Malaysia Toward an Islamic State


A significant development in the Muslim World in the seventies and eighties was the pan-Islamic movement. This movement aimed to revive the glory of Islam and began to demand the application of Shariah in all aspects of life. The effort to establish in Isl mic a Banking is one manifestation of this movement. The Muslim countries began to rediscover Islam and wanted to mould their economic and financial activities in accordance with Islamic values. The seventies and eighties of the present century has witnessed the emergence of a number of Islamic banks and financial institutions whose modes of operation are distinct from those of conventional banks. The establishment of these institutions is one of the several manifestations of the 'back to religion' movement which is fast gaining strength in present day muslim societies (quoted in Abulhasan et al. 1991: 155) The Muslim world has been over-burdened for too long by western modes of social and economic thought. A large portion of the Muslim world had been subjugated culturally, economically and politically by the colonial powers. Even though they have achieved independence from their colonial masters, the colonial principles are still deep rooted in the social, economic, political and cultural life of Muslim communities. Thus, the emergence and expansion of an Islamic banking system is the starting point of a new path breaking change in the Muslim world. It is a process of liberating the Muslims from the yoke of domination by western thought, values and institutions and remodeling their social and economic life in accordance with shariah. The issue of Riba has long been a problem for Muslims. Even what constituted Riba itself has been a subject under serious discussion. The existence of Rib has been a

argued o be a major fac or for the lo participation of the Malay in the economic activitie of Malay ia. The e tablishment of BIMB is a major step to ards an interestfree financial system in Malaysia. This marked the establishment of more Islamic commercial institutions under the ne mode of the Islamization Policy of Dr. Mahathir Muhammad.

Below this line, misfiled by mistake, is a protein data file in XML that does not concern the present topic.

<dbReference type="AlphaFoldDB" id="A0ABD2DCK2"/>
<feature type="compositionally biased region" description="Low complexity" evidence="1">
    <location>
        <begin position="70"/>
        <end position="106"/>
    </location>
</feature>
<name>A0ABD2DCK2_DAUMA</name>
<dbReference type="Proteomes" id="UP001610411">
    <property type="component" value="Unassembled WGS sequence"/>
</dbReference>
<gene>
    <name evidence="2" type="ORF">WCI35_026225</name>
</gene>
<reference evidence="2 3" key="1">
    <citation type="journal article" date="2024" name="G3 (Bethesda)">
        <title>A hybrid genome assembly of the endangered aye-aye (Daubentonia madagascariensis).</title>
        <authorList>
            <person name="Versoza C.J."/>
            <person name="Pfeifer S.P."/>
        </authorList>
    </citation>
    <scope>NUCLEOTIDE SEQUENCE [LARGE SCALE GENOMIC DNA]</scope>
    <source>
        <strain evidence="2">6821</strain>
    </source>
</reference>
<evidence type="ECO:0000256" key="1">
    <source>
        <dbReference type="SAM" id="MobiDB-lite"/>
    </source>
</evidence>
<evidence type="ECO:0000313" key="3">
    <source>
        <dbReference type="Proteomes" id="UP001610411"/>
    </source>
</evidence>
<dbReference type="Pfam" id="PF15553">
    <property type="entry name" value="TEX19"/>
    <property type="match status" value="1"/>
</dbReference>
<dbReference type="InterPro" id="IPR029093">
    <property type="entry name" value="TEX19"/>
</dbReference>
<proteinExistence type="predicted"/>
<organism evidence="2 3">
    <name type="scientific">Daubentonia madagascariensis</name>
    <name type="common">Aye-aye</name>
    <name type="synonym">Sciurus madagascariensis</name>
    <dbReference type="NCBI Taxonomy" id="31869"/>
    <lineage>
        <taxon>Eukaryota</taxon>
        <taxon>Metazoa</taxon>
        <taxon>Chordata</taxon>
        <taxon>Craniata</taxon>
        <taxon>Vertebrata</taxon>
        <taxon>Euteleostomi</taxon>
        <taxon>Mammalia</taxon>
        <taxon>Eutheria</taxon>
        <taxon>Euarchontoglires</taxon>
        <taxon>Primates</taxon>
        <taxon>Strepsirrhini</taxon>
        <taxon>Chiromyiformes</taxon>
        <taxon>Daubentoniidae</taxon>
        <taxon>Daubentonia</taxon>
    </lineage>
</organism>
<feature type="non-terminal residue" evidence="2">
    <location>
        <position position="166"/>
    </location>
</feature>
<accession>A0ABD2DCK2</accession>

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2. The Emergence of Islamic Banks
The elementary concepts of modern Islamic banking date back to the mid 1940s. Models for Islamic banking appeared in the mid-1950s, but comprehensive and detailed concepts for interest-free banking only appeared in the late 1960s. The political environment during that time almost all Muslim countries was hardly favorable for a change in the entire system of banking and finance. In fact, the first e periment in Islamic banking was set up undercover in Mit Ghamr, Egypt in 1963. The model for the e periment was the German Savings bank modified to comply with Islamic principles, i.e. it was barred from charging and paying interest. Nevertheless, the charter of the Bank did not refer to Shariah. The second Islamic Conference of Foreign Ministers in 1973 adopted a document on the "Institution of an Islamic Bank, Economics and Islamic Doctrines". In 1974, the Islamic Development Bank (IDB) was established as a result of this conference. The member states of the OIC became members of the IDB. The IDB helped to establish a number of Islamic banks in various countries. Beginning in 1974, several Islamic banks have been established which include: Dubai Islamic Bank in 1975, Faisal Islamic Bank of Sudan in 1977, Faisal Islamic Egyptian Bank and Islamic Bank of Jordan in 1978, Islamic Bank of Bahrain in 1979, the International Islamic Bank of Investment and Development, Lu embourg in 1980 and BIMB in 1983. Today, there are more than a hundred financial institutions which claim to be operating partially or fully on an interest -free basis in 34 countries. Islamic banking has been adopted at the national level in Pakistan, Sudan, and Iran, and they have decided to Islamize the whole banking system. Iran enacted a new banking law in August 1983 requiring complete abolition of interest by March 1985 (M.N. Siddiqi 1988: 48). Sudan opted for a total change when a presidential decree was issued in 1984, directing all banks to stop dealing with interest. The Central Bank of Sudan, on 10 December 1984, directed all commercial banks to stop dealing with inter est with immediate effect, and to negotiate conversion of e isting deposit into investment deposits or any other kind of deposits in accordance with shariah. All outstanding interest bearing advances were either to be settled through repayment or they had to be converted into one of the Islamic modes of financing. Foreign transactions were to continue on the basis of interest till an alternative way as available.